WolfPack softball posts best record since 2007

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Madison College’s best softball season since 2007 came to an end on May 3 with a 4-1 loss to the College of DuPage in the NJCAA Regional IV Tournament in Rockford, Ill.

With the loss, the WolfPack softball team finished 22-23 overall after an 8-10 conference campaign.

Madison College fell behind early in its season-ending loss, as College of DuPage scored all four of its runs in the bottom of the first inning.

After surrendering those for earned runs in the first inning, freshman pitcher Bridget Jost shut down the College of DuPage for the remainder of the game. She only allowed six hits and walked just two batters.

But the WolfPack was unable to mount enough of an offensive threat to make a comeback. The team had seven hits, but only scored one run.

Nicole Hoffman and Andrea Lawrence both had two hits for the WolfPack, while Jost doubled. Unfortunately, their efforts weren’t enough to overcome DuPage’s lead.

With the end of the season, some WolfPack players have received post-season honors. Jost and teammate Megan Hanke were named to the NJCAA Division III all-region first team.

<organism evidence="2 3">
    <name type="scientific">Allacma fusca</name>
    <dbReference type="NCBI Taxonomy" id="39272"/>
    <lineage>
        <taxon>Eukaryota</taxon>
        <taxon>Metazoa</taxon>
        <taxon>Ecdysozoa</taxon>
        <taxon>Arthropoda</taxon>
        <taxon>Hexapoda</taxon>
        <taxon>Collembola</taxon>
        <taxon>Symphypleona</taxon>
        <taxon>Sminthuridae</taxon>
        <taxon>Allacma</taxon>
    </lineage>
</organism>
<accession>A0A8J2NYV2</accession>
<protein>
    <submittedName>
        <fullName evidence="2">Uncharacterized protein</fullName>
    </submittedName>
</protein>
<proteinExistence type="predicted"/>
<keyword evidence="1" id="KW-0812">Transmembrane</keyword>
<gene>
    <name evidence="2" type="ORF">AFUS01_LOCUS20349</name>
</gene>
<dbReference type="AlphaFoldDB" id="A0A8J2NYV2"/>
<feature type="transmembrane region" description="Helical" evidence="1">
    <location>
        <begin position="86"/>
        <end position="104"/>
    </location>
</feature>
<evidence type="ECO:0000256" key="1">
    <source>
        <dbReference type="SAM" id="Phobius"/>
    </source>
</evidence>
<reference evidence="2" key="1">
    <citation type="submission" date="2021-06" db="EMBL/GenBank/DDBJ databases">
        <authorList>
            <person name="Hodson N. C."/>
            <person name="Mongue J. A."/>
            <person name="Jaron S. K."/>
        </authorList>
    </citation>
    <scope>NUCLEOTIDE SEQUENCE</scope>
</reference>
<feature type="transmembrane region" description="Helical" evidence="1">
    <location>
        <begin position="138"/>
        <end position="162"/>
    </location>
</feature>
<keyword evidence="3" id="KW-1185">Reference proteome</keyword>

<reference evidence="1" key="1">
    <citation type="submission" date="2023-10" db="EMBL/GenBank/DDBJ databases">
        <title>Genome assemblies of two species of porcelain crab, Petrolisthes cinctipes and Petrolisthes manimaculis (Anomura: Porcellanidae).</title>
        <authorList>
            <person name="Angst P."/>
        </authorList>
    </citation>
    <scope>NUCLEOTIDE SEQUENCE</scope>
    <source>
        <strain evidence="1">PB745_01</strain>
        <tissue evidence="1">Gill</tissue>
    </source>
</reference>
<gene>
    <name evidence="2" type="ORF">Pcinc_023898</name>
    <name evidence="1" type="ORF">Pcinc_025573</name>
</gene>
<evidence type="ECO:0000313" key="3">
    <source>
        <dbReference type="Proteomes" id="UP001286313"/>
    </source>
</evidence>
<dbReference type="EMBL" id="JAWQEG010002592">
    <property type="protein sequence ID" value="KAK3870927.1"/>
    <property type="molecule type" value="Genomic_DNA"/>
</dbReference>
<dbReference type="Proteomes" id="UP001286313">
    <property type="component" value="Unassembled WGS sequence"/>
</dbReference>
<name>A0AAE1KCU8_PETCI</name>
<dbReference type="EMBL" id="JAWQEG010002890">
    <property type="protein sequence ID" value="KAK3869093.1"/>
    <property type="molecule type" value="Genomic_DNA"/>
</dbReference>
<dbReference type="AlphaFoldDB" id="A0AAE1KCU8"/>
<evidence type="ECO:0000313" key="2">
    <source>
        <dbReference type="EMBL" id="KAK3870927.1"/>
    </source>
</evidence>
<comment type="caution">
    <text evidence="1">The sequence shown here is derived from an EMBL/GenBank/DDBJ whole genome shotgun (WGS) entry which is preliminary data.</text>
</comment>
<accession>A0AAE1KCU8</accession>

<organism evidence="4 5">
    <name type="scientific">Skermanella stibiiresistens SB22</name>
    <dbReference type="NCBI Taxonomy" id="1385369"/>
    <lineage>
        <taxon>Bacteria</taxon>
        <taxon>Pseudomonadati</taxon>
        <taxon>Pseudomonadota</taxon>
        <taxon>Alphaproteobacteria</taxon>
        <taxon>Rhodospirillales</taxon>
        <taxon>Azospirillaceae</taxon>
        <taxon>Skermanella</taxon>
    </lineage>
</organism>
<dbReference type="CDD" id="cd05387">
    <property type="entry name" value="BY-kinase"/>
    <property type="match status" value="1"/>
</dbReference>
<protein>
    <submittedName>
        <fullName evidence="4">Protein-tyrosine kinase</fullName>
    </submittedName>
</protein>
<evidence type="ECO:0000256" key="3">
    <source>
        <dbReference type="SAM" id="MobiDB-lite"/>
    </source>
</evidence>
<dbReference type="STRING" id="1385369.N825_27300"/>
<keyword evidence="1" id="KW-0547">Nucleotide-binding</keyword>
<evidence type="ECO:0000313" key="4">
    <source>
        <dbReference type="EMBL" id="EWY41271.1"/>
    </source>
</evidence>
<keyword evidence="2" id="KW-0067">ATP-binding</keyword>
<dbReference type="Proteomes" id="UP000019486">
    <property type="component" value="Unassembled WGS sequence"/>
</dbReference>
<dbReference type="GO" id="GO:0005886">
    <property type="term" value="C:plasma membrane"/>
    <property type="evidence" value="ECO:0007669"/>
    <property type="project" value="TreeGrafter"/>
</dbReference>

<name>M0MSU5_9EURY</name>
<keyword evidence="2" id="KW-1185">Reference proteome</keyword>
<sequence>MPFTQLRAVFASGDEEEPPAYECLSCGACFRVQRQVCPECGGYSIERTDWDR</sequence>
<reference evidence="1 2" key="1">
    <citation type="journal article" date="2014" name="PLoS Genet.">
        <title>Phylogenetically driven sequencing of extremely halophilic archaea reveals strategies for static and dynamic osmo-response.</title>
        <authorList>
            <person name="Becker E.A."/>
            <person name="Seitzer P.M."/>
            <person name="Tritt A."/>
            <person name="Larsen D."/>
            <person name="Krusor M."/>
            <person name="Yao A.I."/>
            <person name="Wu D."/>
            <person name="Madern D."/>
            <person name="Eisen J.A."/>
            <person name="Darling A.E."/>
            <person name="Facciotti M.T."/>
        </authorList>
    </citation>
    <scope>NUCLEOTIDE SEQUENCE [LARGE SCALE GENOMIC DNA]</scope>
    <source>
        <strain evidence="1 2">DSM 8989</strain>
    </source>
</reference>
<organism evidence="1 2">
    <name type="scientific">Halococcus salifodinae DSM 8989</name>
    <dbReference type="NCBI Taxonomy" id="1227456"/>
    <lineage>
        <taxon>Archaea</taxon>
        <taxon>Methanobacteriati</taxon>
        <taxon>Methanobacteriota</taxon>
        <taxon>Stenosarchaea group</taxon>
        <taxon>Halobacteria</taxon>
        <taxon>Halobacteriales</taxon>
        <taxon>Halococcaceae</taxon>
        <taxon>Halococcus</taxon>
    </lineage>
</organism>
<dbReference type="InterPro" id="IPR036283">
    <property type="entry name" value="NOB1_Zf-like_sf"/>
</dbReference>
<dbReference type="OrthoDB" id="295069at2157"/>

Jost was the starting pitcher in 19 games this year, posting a 8-6 record and a 1.62 earned run average.

Hanke led Madison College during the regular season with a .400 batting average. The sophomore also finished second in hits (44), RBIs (27), home runs (1) and slugging percentage (.536).

As Madison College looks forward to next season, it will face a new challenge.

The team will compete in the NJCAA Division II next year after having competed in Division III for the past eight seasons.

The move will bring a more challenging schedule, but will mean the team will be able to provide scholarships to its student athletes. Softball coach Leo Kalinowski feels having scholarships will help the team attract more high-quality players.

“The opportunity to pay for part of a student-athlete’s education is something that can’t be understated,” said Kalinowski. “Not only will a move to Division II help us do that, but it’ll also up the level of competition our players see on a yearly basis. Between that education and competition, I would expect our program to become even more attractive to those high school athletes wishing to take their game to the next level.”

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